The 28th anniversary of the massacre of 3,000 Sikh men in New Delhi in retaliation for the assassination of Indira Gandhi by her Sikh bodyguards passed largely in silence again. None of the major political figures from the Congress Party who are said to have been involved in the killings has been convicted, and no one in the administration has been held accountable.
In 2005, while reporting for the newsweekly Tehelka, I met the women of Block 32, in Trilokpuri, one of areas of East Delhi most affected by the violence in 1984. Their husbands and their sons were among those killed by mobs two decades earlier. Jesibai, at 69, the oldest among them, said of the attackers: “They came looking for us. Twenty to a house, pulling the men out, slaughtering them before our eyes. We tried to disguise some of our boys as girls, but even then not all of them got away safely.”
She added: “The violence began only when H.K.L. Bhagat came to the area. He told the mob not to spare a single male. The Sikhs, he said, were like serpents. If you spare the boys, they will grow up to kill you. Days later he came to the relief camp at Shahdara to distribute blankets. We chased him out.” Back then, H.K.L. Bhagat was a member of Parliament for the Congress Party from East Delhi.
After eight commissions were wound up before drawing any conclusions or failed to consider who was responsible for the riots [pogroms], in 2000 a non-Congress government set up the Nanavati Commission to probe the killings. In a 2004 report, it described having found “credible material” against “Congress leaders and workers” in East Delhi establishing that “very probably they were also involved in the anti-Sikh Pogroms [pogroms].”
The report incriminated scores of ordinary party employees, as well as three men who were senior Congress leaders from New Delhi at the time of the killings: Bhagat; Jagdish Tytler, a member of Parliament; and Sajjan Kumar, a local councilor.
Yet the perpetrators rose politically even after their roles in the killings were widely reported in the media. Bhagat became a cabinet minister in the Rajiv Gandhi government, which was in power during the killings and re-elected months later. Tytler became minister of civil aviation in the same government; today, he is in charge of the Congress Party in the state of Orissa. And Kumar became a member of Parliament in 2004.
And though after the Nanavati Commission report old cases were revived and new ones brought against Tytler and Kumar — Bhagat died in 2005 — they have yielded no resolution. The cases against Tytler were closed after theinvestigating agency stated that the witnesses were either dead or unwilling to testify or that their testimony would be unreliable so many years after the riots [pogroms]. The most that has come out of any legal proceeding to date is a statement by the prosecutor in the case against Kumar for inciting a mob to murder.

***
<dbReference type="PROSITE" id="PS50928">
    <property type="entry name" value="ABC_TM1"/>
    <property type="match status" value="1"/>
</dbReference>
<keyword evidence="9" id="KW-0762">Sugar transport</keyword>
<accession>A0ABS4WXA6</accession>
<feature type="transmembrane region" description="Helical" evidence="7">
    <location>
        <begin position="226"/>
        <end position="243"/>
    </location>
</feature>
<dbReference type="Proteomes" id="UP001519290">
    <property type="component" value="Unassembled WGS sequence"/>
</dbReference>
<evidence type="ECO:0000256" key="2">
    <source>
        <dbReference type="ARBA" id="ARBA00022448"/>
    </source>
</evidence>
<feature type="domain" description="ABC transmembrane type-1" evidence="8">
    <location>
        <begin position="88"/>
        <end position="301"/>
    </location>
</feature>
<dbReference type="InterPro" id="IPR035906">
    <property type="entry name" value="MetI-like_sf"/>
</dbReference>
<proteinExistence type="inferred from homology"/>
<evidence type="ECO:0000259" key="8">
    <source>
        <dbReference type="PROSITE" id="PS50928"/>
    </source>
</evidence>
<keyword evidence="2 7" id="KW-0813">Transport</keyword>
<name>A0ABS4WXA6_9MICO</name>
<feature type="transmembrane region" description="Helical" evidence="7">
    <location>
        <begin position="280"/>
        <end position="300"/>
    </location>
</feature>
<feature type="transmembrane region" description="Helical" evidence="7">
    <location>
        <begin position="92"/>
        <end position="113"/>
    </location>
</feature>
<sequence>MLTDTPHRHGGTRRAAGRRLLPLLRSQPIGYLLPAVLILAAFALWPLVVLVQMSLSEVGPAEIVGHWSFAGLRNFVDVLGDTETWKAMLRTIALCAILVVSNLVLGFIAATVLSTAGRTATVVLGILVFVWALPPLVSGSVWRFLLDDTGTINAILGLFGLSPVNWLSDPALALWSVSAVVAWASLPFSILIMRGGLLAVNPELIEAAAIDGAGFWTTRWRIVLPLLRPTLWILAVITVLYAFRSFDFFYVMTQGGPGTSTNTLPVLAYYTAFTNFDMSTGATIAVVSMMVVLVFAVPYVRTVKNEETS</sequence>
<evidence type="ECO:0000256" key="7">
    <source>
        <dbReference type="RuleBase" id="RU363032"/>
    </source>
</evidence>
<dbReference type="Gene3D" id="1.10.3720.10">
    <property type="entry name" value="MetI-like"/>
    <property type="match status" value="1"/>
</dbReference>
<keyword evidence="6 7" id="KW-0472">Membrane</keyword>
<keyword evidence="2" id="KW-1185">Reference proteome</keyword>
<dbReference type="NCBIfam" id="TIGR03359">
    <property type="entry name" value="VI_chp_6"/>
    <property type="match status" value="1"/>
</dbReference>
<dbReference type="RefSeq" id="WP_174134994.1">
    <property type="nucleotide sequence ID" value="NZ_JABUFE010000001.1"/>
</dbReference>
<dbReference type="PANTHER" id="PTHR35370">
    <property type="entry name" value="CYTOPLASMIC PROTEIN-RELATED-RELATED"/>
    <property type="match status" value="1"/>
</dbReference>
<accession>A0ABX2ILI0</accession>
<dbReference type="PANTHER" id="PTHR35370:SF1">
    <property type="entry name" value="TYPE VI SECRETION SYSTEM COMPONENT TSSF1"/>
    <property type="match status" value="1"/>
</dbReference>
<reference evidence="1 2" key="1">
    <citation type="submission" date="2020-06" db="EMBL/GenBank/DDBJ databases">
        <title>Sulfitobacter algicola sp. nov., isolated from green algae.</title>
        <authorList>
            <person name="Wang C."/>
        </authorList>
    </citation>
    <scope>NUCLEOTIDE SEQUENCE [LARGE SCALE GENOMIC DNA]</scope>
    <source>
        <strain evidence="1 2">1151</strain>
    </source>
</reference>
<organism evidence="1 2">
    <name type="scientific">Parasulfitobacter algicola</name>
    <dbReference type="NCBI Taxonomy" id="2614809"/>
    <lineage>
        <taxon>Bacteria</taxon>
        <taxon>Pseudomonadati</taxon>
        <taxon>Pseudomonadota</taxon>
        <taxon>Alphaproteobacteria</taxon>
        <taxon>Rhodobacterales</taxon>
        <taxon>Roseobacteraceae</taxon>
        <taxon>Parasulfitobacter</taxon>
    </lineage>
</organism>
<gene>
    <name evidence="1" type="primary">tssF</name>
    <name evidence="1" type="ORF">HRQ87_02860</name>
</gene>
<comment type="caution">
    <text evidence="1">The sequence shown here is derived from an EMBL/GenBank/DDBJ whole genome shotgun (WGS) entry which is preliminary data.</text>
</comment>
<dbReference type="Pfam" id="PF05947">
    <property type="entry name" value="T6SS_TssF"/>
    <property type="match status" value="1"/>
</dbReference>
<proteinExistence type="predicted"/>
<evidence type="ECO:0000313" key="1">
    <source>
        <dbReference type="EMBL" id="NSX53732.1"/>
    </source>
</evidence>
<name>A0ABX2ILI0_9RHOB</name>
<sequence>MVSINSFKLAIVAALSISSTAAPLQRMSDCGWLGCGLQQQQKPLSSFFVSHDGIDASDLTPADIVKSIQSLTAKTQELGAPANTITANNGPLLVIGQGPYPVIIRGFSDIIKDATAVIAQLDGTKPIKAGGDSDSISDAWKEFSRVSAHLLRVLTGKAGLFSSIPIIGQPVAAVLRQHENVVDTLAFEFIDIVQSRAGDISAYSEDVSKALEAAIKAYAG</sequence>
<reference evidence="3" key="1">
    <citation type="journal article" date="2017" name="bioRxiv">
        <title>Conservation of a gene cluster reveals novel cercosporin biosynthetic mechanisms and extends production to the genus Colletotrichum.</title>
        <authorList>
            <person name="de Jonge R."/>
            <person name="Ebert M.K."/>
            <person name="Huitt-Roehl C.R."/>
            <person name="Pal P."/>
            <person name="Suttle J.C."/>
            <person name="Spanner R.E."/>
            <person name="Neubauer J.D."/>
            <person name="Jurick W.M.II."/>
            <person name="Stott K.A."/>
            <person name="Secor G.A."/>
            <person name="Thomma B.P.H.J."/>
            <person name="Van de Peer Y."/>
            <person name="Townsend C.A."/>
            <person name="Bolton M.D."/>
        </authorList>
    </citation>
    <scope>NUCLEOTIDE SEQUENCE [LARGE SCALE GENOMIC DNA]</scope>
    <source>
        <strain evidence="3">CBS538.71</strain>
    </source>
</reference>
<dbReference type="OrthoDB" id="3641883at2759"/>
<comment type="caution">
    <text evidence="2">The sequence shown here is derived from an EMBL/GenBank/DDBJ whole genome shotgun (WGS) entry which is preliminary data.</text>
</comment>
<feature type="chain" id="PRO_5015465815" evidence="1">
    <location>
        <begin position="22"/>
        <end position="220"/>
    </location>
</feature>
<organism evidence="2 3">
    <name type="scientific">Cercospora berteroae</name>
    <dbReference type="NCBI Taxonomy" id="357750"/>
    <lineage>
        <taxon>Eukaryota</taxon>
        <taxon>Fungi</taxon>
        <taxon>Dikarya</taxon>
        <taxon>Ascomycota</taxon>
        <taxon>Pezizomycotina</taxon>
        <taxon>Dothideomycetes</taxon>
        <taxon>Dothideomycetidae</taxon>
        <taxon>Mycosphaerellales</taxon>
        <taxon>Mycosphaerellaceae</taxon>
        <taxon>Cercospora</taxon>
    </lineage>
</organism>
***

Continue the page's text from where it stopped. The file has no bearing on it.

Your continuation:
The prosecutor told the court that “the police acted in a pre-planned manner, and every policeman was keeping his eyes closed” during the 1984 riots [pogrom]. “Whatever action was taken by the police was taken against the people who helped the Sikhs. Police did not take action against the main culprits.” Considering that in New Delhi the police are, by special dispensation, under the control of the central government, the prosecutor was in effect indicting the administration of Prime Minister Rajiv Gandhi.
Congress Party bigwigs have occasionally expressed remorse for the killings. In 1999, Sonia Gandhi, the head of the Congress Party, said after a visit to the Sikh monument of Harmandir Sahib in Amritsar: “I have prayed at the shrine that such events must never happen again. We are entering a new millennium. Let us do so in a spirit of forgiveness.” In 2005, Prime Minister Manmohan Singh told Parliament: “I have no hesitation in apologizing to the Sikh community. I apologize not only to the Sikh community, but to the whole Indian nation because what took place in 1984 is the negation of the concept of nationhood enshrined in our Constitution.”
But neither acknowledgment came anywhere close to recognizing the role that the Congress Party’s faithful played in the massacre. Congress often invokes the violence against Muslims in Gujarat in 2002 to attack the main opposition party, the rightist Bharatiya Janata Party, and the chief minister of Gujarat, Narendra Modi, for failing to protect a minority community. Yet it conveniently ignores that a similar argument could be raised against Rajiv Gandhi. It has been able to maintain this self-serving contradiction because the violence in Gujarat in 2002 seems consistent with the B.J.P.’s pro-Hindu stance, while the violence of 1984 seems to defy the Congress’s stance that it represents all communities.
That the Congress could get away without noting the massacre on its 28th anniversary this year is a reminder that the pretense of apology by the guilty may be the most effective way of denying justice to the victims.